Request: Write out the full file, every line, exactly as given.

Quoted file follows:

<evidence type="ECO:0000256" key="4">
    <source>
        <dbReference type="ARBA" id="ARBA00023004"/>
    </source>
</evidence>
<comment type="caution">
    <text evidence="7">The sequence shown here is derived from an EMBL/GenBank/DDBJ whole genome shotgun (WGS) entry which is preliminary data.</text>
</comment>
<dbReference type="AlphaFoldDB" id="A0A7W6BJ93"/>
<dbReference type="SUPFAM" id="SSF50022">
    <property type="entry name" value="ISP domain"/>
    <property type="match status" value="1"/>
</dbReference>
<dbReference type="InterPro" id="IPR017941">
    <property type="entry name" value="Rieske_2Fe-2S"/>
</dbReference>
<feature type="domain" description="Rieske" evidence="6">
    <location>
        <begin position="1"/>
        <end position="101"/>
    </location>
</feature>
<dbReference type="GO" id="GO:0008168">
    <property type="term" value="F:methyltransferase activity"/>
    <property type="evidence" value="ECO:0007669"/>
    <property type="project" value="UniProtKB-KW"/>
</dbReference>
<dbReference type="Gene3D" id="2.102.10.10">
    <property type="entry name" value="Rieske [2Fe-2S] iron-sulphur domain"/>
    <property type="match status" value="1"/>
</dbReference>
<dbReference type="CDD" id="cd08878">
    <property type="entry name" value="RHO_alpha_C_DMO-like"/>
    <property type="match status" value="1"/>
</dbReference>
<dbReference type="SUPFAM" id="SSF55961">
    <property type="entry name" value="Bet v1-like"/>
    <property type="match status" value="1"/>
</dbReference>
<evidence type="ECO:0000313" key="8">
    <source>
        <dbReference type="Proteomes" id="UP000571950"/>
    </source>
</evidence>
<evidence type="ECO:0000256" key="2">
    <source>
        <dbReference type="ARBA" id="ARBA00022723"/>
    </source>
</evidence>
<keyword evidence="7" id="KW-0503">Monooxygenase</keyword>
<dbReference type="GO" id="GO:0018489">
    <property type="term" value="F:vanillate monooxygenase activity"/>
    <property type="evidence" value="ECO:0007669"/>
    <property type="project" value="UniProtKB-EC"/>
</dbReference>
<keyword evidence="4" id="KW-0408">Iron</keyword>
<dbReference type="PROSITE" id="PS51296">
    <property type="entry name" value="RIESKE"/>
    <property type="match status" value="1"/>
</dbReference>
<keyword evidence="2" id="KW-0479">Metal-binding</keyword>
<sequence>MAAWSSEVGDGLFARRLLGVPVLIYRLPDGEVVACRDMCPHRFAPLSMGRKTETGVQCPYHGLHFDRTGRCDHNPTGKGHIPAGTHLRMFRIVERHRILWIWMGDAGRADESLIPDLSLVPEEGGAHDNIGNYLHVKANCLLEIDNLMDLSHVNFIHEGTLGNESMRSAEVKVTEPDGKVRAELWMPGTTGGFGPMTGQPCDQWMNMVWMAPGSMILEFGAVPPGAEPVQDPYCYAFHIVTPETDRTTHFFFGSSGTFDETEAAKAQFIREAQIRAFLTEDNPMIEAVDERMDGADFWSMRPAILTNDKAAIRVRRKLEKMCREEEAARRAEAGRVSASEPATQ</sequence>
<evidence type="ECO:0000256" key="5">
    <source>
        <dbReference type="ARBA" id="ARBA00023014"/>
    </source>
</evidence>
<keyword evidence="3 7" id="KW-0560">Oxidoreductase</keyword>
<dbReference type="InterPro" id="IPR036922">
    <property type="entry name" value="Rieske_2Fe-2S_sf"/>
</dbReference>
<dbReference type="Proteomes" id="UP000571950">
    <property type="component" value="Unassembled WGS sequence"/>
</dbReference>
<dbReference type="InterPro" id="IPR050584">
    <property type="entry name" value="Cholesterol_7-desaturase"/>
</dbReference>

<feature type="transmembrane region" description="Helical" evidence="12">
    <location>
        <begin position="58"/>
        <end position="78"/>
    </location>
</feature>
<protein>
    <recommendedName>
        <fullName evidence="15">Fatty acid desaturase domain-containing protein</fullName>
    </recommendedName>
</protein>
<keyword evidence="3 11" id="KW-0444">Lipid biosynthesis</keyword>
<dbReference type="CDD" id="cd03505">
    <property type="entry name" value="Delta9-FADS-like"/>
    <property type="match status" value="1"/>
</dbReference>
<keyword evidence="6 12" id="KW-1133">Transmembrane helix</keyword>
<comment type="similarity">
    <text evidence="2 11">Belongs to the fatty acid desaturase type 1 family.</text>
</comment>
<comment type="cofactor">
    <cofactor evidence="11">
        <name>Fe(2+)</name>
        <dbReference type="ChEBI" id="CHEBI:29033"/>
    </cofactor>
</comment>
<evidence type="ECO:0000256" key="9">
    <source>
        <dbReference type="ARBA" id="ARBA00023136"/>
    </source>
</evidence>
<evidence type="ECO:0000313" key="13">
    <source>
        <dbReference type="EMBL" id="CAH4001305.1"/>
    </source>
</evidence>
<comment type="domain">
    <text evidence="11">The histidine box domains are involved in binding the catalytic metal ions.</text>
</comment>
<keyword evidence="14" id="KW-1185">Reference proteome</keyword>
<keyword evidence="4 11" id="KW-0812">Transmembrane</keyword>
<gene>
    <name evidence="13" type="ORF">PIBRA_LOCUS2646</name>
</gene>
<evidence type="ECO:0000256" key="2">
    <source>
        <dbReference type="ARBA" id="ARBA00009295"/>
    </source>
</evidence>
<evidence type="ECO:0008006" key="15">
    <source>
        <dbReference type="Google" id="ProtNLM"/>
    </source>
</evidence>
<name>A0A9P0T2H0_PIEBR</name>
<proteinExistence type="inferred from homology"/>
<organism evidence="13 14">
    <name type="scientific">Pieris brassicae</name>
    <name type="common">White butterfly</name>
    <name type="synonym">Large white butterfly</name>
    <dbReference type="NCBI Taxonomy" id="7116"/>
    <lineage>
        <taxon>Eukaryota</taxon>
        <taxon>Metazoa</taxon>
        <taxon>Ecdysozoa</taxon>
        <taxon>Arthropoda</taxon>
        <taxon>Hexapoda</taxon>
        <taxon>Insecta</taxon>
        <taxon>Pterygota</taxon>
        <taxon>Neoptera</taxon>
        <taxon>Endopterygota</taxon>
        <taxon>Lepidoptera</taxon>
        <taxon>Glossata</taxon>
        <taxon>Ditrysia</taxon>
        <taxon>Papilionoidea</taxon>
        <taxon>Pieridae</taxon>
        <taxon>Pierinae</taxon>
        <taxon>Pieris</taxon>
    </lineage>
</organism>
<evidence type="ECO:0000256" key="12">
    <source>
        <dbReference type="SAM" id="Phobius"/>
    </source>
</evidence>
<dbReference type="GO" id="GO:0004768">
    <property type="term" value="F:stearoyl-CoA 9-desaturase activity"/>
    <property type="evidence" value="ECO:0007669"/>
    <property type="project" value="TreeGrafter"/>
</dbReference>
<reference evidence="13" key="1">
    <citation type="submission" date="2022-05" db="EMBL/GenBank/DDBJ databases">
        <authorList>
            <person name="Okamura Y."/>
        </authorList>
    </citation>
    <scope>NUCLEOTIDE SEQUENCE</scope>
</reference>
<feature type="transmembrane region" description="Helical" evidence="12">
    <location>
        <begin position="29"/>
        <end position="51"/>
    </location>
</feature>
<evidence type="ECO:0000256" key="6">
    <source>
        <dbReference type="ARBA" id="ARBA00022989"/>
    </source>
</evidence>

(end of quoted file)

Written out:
<evidence type="ECO:0000256" key="4">
    <source>
        <dbReference type="ARBA" id="ARBA00023004"/>
    </source>
</evidence>
<comment type="caution">
    <text evidence="7">The sequence shown here is derived from an EMBL/GenBank/DDBJ whole genome shotgun (WGS) entry which is preliminary data.</text>
</comment>
<dbReference type="AlphaFoldDB" id="A0A7W6BJ93"/>
<dbReference type="SUPFAM" id="SSF50022">
    <property type="entry name" value="ISP domain"/>
    <property type="match status" value="1"/>
</dbReference>
<dbReference type="InterPro" id="IPR017941">
    <property type="entry name" value="Rieske_2Fe-2S"/>
</dbReference>
<feature type="domain" description="Rieske" evidence="6">
    <location>
        <begin position="1"/>
        <end position="101"/>
    </location>
</feature>
<dbReference type="GO" id="GO:0008168">
    <property type="term" value="F:methyltransferase activity"/>
    <property type="evidence" value="ECO:0007669"/>
    <property type="project" value="UniProtKB-KW"/>
</dbReference>
<dbReference type="Gene3D" id="2.102.10.10">
    <property type="entry name" value="Rieske [2Fe-2S] iron-sulphur domain"/>
    <property type="match status" value="1"/>
</dbReference>
<dbReference type="CDD" id="cd08878">
    <property type="entry name" value="RHO_alpha_C_DMO-like"/>
    <property type="match status" value="1"/>
</dbReference>
<dbReference type="SUPFAM" id="SSF55961">
    <property type="entry name" value="Bet v1-like"/>
    <property type="match status" value="1"/>
</dbReference>
<evidence type="ECO:0000313" key="8">
    <source>
        <dbReference type="Proteomes" id="UP000571950"/>
    </source>
</evidence>
<evidence type="ECO:0000256" key="2">
    <source>
        <dbReference type="ARBA" id="ARBA00022723"/>
    </source>
</evidence>
<keyword evidence="7" id="KW-0503">Monooxygenase</keyword>
<dbReference type="GO" id="GO:0018489">
    <property type="term" value="F:vanillate monooxygenase activity"/>
    <property type="evidence" value="ECO:0007669"/>
    <property type="project" value="UniProtKB-EC"/>
</dbReference>
<keyword evidence="4" id="KW-0408">Iron</keyword>
<dbReference type="PROSITE" id="PS51296">
    <property type="entry name" value="RIESKE"/>
    <property type="match status" value="1"/>
</dbReference>
<keyword evidence="2" id="KW-0479">Metal-binding</keyword>
<sequence>MAAWSSEVGDGLFARRLLGVPVLIYRLPDGEVVACRDMCPHRFAPLSMGRKTETGVQCPYHGLHFDRTGRCDHNPTGKGHIPAGTHLRMFRIVERHRILWIWMGDAGRADESLIPDLSLVPEEGGAHDNIGNYLHVKANCLLEIDNLMDLSHVNFIHEGTLGNESMRSAEVKVTEPDGKVRAELWMPGTTGGFGPMTGQPCDQWMNMVWMAPGSMILEFGAVPPGAEPVQDPYCYAFHIVTPETDRTTHFFFGSSGTFDETEAAKAQFIREAQIRAFLTEDNPMIEAVDERMDGADFWSMRPAILTNDKAAIRVRRKLEKMCREEEAARRAEAGRVSASEPATQ</sequence>
<evidence type="ECO:0000256" key="5">
    <source>
        <dbReference type="ARBA" id="ARBA00023014"/>
    </source>
</evidence>
<keyword evidence="3 7" id="KW-0560">Oxidoreductase</keyword>
<dbReference type="InterPro" id="IPR036922">
    <property type="entry name" value="Rieske_2Fe-2S_sf"/>
</dbReference>
<dbReference type="Proteomes" id="UP000571950">
    <property type="component" value="Unassembled WGS sequence"/>
</dbReference>
<dbReference type="InterPro" id="IPR050584">
    <property type="entry name" value="Cholesterol_7-desaturase"/>
</dbReference>

<feature type="transmembrane region" description="Helical" evidence="12">
    <location>
        <begin position="58"/>
        <end position="78"/>
    </location>
</feature>
<protein>
    <recommendedName>
        <fullName evidence="15">Fatty acid desaturase domain-containing protein</fullName>
    </recommendedName>
</protein>
<keyword evidence="3 11" id="KW-0444">Lipid biosynthesis</keyword>
<dbReference type="CDD" id="cd03505">
    <property type="entry name" value="Delta9-FADS-like"/>
    <property type="match status" value="1"/>
</dbReference>
<keyword evidence="6 12" id="KW-1133">Transmembrane helix</keyword>
<comment type="similarity">
    <text evidence="2 11">Belongs to the fatty acid desaturase type 1 family.</text>
</comment>
<comment type="cofactor">
    <cofactor evidence="11">
        <name>Fe(2+)</name>
        <dbReference type="ChEBI" id="CHEBI:29033"/>
    </cofactor>
</comment>
<evidence type="ECO:0000256" key="9">
    <source>
        <dbReference type="ARBA" id="ARBA00023136"/>
    </source>
</evidence>
<evidence type="ECO:0000313" key="13">
    <source>
        <dbReference type="EMBL" id="CAH4001305.1"/>
    </source>
</evidence>
<comment type="domain">
    <text evidence="11">The histidine box domains are involved in binding the catalytic metal ions.</text>
</comment>
<keyword evidence="14" id="KW-1185">Reference proteome</keyword>
<keyword evidence="4 11" id="KW-0812">Transmembrane</keyword>
<gene>
    <name evidence="13" type="ORF">PIBRA_LOCUS2646</name>
</gene>
<evidence type="ECO:0000256" key="2">
    <source>
        <dbReference type="ARBA" id="ARBA00009295"/>
    </source>
</evidence>
<evidence type="ECO:0008006" key="15">
    <source>
        <dbReference type="Google" id="ProtNLM"/>
    </source>
</evidence>
<name>A0A9P0T2H0_PIEBR</name>
<proteinExistence type="inferred from homology"/>
<organism evidence="13 14">
    <name type="scientific">Pieris brassicae</name>
    <name type="common">White butterfly</name>
    <name type="synonym">Large white butterfly</name>
    <dbReference type="NCBI Taxonomy" id="7116"/>
    <lineage>
        <taxon>Eukaryota</taxon>
        <taxon>Metazoa</taxon>
        <taxon>Ecdysozoa</taxon>
        <taxon>Arthropoda</taxon>
        <taxon>Hexapoda</taxon>
        <taxon>Insecta</taxon>
        <taxon>Pterygota</taxon>
        <taxon>Neoptera</taxon>
        <taxon>Endopterygota</taxon>
        <taxon>Lepidoptera</taxon>
        <taxon>Glossata</taxon>
        <taxon>Ditrysia</taxon>
        <taxon>Papilionoidea</taxon>
        <taxon>Pieridae</taxon>
        <taxon>Pierinae</taxon>
        <taxon>Pieris</taxon>
    </lineage>
</organism>
<evidence type="ECO:0000256" key="12">
    <source>
        <dbReference type="SAM" id="Phobius"/>
    </source>
</evidence>
<dbReference type="GO" id="GO:0004768">
    <property type="term" value="F:stearoyl-CoA 9-desaturase activity"/>
    <property type="evidence" value="ECO:0007669"/>
    <property type="project" value="TreeGrafter"/>
</dbReference>
<reference evidence="13" key="1">
    <citation type="submission" date="2022-05" db="EMBL/GenBank/DDBJ databases">
        <authorList>
            <person name="Okamura Y."/>
        </authorList>
    </citation>
    <scope>NUCLEOTIDE SEQUENCE</scope>
</reference>
<feature type="transmembrane region" description="Helical" evidence="12">
    <location>
        <begin position="29"/>
        <end position="51"/>
    </location>
</feature>
<evidence type="ECO:0000256" key="6">
    <source>
        <dbReference type="ARBA" id="ARBA00022989"/>
    </source>
</evidence>